“How did you know my name?” “We all know who you are. I’ve been reading your blog actually. In fact, we saw your Bronco coming a mile away.” Meanwhile, Liam and Phil had been stopped at the gate and were told to pull to the side and standby until finally being asked to turn around. The guy in the orange vest told us to wait for someone else to come talk to us. A few minutes later two plain-clothes DoA Detectives came in from behind the guard shack. “You are not going to be allowed on base today.” I demanded to see some ID and to know what agency he was with. He flashed me his ID and I said I didn’t get his name. He said that was deliberate because he didn’t want to see his name on this blog in twelve hours. I later discovered his name but will allow him to remain anonymous out of respect. He and his partner complained that it was our fault that they had to come in on a day they would normally have off.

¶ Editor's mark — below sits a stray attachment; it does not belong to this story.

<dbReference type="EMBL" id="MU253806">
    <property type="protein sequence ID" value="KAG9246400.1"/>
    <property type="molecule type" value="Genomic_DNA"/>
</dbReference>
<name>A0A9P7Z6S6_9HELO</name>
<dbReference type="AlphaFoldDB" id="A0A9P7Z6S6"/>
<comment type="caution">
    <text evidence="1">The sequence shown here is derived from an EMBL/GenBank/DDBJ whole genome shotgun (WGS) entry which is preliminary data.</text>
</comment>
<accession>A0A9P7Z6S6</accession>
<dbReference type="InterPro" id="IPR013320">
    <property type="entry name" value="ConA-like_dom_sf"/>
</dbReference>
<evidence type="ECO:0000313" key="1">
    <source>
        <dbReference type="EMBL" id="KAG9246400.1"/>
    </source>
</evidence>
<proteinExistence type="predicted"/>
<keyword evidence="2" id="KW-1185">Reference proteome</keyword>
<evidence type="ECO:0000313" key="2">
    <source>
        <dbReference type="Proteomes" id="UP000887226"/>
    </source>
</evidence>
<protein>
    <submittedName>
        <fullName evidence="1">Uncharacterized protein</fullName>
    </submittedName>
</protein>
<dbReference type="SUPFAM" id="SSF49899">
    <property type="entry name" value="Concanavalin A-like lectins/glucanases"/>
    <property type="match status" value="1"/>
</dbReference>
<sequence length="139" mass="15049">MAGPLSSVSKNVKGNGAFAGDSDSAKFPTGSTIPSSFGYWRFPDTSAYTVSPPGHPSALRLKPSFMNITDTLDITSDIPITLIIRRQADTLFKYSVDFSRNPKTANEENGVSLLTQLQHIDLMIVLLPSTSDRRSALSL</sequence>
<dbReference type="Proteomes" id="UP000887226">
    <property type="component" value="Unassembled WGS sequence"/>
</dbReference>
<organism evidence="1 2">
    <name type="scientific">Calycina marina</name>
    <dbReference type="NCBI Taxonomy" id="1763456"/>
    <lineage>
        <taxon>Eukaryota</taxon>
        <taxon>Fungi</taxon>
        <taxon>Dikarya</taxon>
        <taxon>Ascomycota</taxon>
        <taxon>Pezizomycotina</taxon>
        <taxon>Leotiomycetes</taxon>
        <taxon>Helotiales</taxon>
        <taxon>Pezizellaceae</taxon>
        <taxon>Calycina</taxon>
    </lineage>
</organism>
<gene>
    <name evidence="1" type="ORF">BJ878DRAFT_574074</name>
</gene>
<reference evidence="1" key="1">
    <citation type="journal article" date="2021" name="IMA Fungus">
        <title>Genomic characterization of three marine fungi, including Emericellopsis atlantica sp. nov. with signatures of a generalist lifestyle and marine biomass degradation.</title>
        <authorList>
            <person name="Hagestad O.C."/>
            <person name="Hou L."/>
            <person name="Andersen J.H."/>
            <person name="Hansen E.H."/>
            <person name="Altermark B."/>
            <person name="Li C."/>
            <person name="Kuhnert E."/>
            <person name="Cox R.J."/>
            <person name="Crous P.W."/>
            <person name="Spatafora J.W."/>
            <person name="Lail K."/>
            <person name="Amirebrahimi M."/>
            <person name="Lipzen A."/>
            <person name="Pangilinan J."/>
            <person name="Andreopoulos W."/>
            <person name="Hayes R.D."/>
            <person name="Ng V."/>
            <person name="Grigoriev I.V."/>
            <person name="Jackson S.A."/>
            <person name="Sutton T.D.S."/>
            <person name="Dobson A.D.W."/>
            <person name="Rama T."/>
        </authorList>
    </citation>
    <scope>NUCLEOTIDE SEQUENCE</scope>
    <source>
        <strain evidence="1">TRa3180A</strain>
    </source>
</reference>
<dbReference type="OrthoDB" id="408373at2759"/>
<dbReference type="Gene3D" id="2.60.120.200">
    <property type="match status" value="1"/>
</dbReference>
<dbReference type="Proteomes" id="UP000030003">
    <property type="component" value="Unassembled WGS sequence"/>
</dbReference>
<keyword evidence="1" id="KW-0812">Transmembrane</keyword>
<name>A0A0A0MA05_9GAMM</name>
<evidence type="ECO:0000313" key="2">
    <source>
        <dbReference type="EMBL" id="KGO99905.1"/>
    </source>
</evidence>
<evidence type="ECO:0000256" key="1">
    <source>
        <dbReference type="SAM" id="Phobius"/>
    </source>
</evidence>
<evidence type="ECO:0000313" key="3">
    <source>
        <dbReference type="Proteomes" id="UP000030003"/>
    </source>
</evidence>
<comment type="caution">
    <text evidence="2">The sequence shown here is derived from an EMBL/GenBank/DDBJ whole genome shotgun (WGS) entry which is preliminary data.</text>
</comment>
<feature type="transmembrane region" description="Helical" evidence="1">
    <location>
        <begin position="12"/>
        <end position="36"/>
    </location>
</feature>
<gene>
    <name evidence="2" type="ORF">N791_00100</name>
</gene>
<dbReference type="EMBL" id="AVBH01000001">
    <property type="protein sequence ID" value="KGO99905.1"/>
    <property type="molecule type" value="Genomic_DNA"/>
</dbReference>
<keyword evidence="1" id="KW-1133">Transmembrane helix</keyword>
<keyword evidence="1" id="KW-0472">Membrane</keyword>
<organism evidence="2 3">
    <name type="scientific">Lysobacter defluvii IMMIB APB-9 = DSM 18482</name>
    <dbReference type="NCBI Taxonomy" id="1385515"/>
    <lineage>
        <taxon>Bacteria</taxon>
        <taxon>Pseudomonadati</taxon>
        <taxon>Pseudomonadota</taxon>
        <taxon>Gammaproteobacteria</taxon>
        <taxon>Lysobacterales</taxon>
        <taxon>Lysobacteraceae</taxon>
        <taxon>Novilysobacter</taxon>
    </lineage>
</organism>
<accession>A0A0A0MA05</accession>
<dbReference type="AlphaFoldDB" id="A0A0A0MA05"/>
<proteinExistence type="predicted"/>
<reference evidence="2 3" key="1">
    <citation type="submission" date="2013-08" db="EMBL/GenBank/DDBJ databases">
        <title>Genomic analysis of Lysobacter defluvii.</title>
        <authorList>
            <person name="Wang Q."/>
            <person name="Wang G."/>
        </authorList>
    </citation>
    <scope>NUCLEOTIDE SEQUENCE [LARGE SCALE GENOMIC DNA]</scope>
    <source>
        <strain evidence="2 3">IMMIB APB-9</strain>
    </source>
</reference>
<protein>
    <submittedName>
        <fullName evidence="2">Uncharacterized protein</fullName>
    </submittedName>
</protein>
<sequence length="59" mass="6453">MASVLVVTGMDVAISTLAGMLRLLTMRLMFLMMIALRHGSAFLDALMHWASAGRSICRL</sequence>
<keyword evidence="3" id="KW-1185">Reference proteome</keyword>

He asked that we step outside so we did and chatted for a while and allowed things to relax and even become friendly. I found out that the official reason we were not being allowed on base was, “Because it would not be in the best interest of the Army.” He remarked about some of the material on this blog. He said he actually “sympathized” with our point of view but had to do his job. I found myself making an appeal to conscience that has become a desperate refrain lately. It seems there are a lot of people who realize that they could be speaking out in a very powerful way but haven’t worked up the courage yet. (Just a few days ago I met a man who works for the Department of Defense in “foreign arms sales,” who hasn’t spoken out yet for fear of losing his job.)